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Erin Brockovich is again full of . . . um . . . it
By Michael Fumento
This hasn't been a good year for "America's Sweetheart." In one recent setback, in which she acted as plaintiff, she sued 31 hospitals she claimed were making unfair claims against Medicare. Her payoff would have been tremendous. But two separate judges tossed out all 31 cases, asserting that among other things Brockovich has no standing since she has no involvement in any way with Medicare nor was ever even treated by the hospitals in question. Any first-year law student could have told her that.
Far worse for Brockovich was the November 22 Los Angeles County Superior Court decision to reject the first 12 cases in litigation her firm of Masry & Vititoe began in 2003 against the city of Beverly Hills, the school district, and a slew of oil companies. The suit claims an oil rig on the campus of Beverly Hills High School caused extraordinary high rates of several types of cancer among the approximately 11,000 alumni who attended between 1975 and 1997. Yet the firm never proffered the least evidence that, while some alumni certainly have suffered from cancer, the rig had or even was capable of causing the diseases in question.
Now Brockovich is on the warpath against a proposed composting facility near the town that made her rich, Hinkley. She sides with those who insist that the material collected from municipal sewage systems would send harmful bacteria, viruses, or at the least nasty smells and flies towards the tiny California town. She's done radio shows on the subject, as always has gotten tons of media attention, and she even paid to bring in a bus load of activists.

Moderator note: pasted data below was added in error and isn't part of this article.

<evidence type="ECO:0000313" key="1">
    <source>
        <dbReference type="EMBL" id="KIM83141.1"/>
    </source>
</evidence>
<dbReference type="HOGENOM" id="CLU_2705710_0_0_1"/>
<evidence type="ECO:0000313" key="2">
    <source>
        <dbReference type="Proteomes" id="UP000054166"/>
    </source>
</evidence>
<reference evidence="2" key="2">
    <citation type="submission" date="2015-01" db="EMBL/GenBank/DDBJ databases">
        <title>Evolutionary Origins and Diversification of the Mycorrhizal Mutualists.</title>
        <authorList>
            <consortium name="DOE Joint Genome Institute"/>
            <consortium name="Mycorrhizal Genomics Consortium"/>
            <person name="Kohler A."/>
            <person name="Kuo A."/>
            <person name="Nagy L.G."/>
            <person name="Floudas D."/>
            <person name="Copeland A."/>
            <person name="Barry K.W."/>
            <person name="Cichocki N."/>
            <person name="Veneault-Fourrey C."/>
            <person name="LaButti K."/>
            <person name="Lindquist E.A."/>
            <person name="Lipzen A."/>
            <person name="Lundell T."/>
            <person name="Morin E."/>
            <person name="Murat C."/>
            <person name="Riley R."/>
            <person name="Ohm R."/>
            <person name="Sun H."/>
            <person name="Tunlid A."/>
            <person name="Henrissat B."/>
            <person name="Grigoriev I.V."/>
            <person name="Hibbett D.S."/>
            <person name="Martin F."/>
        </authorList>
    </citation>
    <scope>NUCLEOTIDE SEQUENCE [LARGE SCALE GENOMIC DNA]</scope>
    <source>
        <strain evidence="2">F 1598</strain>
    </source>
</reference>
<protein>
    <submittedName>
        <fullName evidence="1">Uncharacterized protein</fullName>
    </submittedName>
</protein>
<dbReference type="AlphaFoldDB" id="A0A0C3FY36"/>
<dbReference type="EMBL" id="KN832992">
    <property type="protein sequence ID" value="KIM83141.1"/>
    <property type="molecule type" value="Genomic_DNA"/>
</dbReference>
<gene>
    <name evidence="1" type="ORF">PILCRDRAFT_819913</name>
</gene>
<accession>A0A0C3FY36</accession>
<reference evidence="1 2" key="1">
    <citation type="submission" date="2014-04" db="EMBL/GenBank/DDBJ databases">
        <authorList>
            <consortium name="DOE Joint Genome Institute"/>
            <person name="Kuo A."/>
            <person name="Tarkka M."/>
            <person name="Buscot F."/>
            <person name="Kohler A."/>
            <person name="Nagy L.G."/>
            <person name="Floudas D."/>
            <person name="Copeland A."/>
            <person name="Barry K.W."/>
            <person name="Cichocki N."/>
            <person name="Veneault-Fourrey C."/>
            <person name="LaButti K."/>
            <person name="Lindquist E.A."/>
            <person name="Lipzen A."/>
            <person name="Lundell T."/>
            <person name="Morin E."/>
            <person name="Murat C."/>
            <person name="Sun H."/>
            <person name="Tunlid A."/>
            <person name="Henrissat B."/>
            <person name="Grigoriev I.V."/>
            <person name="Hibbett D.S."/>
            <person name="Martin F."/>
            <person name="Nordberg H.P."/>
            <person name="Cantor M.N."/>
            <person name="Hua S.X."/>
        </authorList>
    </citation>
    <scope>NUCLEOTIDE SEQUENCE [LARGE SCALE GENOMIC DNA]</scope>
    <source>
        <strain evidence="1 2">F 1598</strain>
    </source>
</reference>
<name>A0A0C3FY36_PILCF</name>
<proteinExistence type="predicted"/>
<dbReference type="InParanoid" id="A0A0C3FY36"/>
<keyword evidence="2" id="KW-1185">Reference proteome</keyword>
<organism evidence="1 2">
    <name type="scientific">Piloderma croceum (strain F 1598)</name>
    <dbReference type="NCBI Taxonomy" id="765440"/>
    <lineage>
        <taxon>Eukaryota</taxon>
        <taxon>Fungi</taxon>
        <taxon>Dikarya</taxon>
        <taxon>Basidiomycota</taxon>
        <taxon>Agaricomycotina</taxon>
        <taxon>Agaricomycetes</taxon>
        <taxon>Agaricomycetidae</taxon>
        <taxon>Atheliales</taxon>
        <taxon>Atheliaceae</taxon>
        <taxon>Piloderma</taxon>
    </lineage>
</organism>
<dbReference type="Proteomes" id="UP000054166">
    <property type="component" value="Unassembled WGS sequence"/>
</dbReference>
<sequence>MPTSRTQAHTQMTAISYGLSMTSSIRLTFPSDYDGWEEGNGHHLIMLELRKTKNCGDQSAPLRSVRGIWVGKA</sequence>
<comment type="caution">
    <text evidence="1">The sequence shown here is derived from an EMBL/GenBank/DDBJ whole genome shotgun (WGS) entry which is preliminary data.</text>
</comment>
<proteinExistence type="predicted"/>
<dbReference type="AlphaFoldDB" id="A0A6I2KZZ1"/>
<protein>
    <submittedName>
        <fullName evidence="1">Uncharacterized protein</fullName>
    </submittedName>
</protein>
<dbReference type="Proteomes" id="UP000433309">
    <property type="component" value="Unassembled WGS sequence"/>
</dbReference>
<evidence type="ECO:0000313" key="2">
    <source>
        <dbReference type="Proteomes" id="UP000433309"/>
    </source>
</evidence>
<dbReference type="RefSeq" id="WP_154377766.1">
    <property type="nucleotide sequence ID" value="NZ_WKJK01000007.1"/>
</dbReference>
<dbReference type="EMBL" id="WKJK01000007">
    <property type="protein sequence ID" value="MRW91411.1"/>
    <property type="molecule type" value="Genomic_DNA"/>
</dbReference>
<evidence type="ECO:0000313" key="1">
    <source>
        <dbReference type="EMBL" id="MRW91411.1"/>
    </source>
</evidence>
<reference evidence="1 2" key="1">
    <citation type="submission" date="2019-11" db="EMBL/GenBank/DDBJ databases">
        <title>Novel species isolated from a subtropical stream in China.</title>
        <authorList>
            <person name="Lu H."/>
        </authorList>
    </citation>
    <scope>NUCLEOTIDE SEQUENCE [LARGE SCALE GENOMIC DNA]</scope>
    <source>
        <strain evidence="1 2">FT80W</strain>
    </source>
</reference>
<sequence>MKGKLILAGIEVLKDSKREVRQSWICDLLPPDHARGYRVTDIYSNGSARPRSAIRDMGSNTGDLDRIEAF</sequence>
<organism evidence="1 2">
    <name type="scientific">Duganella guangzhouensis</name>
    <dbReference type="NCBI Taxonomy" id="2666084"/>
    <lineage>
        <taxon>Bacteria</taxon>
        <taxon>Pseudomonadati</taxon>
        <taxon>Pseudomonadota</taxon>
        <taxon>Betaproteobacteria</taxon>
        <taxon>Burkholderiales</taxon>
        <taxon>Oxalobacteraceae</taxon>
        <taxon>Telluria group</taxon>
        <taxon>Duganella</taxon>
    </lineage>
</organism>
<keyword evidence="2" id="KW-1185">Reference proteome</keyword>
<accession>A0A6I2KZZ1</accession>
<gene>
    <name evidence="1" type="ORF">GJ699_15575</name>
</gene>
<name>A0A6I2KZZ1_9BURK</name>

But again, Brockovich is on the wrong side of reality.
The compost company, Nursery Products of Apple Valley, California, only takes in biomass from area sewage systems that has already gone through a four-step clean-up process. After it arrives at the composting facility, the biomass is mixed with wood fiber and heated to 131 degrees as mandated by the EPA to kill bacteria.
"The site without a doubt carries zero risk to public health and the environment," Alan Rubin, chief author of the EPA's regulation-setting standards on using and composting biosolids, told me. He's now a consultant to Nursery Products but worked at the EPA for 28 years. "There will be no impact to groundwater, no impact on surface water, and windblown pathogens wouldn't survive more than a few seconds" he said.
As to smells and flies, the closest edge of Hinkley to the facility would be eight miles away - plenty of space for odors and insects to dissipate. On the other hand, the town has a dairy farm right next to its school. Thus on a daily basis the dairy exposes kids to raw manure with accompanying bacteria, smells, and flies. Ah! But that's homegrown manure, bacteria, smells, and flies. Still, anything that embarrasses Brockovich and further reveals her as all breasts and no brains can't be all bad.
December 29, 2006 12:01 AM · Diseases (other than AIDS and cancer)